But first let’s talk about the three immediate danger signs:
Danger Sign #1 A Major New Debt Crisis Striking Thousands of Local Governments Throughout the United States
This debt crisis is very different from the sovereign debt crisis we warned you about last year, which struck Greece and Ireland … and is now hitting Portugal and Spain.
Why is it so different? Think about it …
In prior debt crises a major central government or bank came to the rescue. This time …
- The Federal Reserve has neither the authority nor the will to come to the rescue; and
- The U.S. Congress is even less inclined to open the Pandora’s box that a city or state bailout would involve.
In the European debt crisis, it was far away for most Americans. This one is striking at the very heart of the U.S. economy!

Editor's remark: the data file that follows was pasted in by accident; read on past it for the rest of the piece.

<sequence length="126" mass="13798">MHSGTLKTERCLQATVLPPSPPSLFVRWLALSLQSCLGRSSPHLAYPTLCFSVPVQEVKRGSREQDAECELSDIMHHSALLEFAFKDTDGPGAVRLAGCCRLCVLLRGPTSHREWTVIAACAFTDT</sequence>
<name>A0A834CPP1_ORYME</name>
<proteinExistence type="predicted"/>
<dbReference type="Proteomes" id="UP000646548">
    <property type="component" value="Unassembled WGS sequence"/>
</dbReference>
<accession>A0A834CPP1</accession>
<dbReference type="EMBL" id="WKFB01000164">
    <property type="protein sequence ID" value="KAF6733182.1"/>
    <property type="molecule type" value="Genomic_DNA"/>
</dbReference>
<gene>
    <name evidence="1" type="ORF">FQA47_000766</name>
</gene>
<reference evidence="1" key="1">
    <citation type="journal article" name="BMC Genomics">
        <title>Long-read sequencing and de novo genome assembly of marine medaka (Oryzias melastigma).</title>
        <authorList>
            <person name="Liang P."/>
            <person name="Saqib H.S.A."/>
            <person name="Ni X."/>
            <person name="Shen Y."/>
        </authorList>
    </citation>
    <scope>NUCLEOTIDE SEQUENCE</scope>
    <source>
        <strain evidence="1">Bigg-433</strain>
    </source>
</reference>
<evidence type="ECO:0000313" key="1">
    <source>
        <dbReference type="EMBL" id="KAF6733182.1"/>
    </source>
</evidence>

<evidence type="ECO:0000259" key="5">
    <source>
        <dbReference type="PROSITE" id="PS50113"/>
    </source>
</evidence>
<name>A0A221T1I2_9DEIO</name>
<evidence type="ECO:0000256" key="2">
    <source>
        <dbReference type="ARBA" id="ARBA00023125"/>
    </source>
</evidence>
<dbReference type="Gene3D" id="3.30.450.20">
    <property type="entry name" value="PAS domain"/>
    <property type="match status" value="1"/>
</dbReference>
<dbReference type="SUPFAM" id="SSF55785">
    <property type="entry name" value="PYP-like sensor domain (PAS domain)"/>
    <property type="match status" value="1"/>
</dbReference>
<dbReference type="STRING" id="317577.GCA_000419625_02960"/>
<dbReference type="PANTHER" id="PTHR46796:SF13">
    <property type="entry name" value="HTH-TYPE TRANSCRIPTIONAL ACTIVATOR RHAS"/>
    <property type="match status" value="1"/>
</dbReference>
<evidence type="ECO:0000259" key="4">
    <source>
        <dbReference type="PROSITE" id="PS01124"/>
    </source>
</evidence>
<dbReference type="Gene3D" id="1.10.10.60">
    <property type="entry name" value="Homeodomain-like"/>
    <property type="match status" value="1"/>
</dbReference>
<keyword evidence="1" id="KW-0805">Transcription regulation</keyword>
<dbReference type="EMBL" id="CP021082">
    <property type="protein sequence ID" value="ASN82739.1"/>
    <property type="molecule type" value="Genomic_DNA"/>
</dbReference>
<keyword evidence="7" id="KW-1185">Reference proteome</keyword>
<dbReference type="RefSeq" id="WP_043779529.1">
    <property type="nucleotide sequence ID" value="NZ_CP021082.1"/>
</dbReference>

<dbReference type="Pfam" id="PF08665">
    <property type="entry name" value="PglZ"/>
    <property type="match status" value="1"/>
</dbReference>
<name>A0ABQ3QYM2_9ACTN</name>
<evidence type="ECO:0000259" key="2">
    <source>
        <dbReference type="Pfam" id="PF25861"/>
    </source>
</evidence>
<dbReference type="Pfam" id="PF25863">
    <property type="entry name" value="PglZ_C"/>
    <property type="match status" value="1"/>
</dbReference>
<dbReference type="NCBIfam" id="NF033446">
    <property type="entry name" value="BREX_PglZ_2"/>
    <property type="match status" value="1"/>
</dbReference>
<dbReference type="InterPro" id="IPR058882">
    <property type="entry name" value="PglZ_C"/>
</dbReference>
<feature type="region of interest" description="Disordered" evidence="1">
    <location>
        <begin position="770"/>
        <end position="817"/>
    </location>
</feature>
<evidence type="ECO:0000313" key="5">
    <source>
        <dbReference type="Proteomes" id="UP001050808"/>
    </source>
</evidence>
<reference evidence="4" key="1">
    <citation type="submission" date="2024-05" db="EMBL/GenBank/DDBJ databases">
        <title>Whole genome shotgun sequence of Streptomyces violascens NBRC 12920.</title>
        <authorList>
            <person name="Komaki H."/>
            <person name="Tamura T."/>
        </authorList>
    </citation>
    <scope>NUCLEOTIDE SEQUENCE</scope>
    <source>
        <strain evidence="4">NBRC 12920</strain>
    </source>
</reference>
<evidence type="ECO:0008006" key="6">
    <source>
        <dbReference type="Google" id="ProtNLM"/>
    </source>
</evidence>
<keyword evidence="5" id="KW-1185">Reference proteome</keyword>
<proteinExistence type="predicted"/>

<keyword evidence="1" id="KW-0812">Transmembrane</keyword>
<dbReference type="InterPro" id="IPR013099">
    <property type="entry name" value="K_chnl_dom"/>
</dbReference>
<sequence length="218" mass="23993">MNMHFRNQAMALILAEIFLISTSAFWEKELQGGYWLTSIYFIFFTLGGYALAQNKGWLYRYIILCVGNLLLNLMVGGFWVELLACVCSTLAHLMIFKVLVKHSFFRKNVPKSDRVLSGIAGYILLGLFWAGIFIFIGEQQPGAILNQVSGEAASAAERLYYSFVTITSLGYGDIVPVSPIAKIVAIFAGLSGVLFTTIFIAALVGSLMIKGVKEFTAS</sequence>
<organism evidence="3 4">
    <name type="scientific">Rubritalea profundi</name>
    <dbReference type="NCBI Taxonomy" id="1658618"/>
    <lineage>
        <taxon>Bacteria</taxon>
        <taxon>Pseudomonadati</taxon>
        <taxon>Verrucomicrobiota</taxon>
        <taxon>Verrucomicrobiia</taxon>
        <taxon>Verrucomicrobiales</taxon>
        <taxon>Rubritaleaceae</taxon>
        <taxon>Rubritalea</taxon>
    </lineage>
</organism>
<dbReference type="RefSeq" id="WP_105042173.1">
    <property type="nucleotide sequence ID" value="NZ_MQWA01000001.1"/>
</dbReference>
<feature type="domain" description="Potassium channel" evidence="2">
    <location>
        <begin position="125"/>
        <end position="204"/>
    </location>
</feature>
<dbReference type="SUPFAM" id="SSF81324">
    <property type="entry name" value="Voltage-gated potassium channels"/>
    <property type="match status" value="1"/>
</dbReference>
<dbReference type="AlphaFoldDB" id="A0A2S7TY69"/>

Result: A big threat to U.S. GDP growth in the second quarter AND to the U.S. credit markets at the same time.
Danger Sign #2 A Major Divergence in the Stock Market
In last week’s Money and Markets column, I explained why I rate the current stock market environment as extremely risky.
Now, let me elaborate on a key indicator that confirms and double-confirms that view: The number of stocks hitting 52-week highs.
This number is reported daily for the New York Stock Exchange (NYSE) and other exchanges. And it contains valuable information on the overall condition of the U.S. stock market …
- During a healthy, durable bull market, as the major indices move to new highs, there should be an increase in the number of stocks making new highs, as a growing number of issues participate. And for the rally to continue, stocks must repeatedly hit new cyclical highs. But …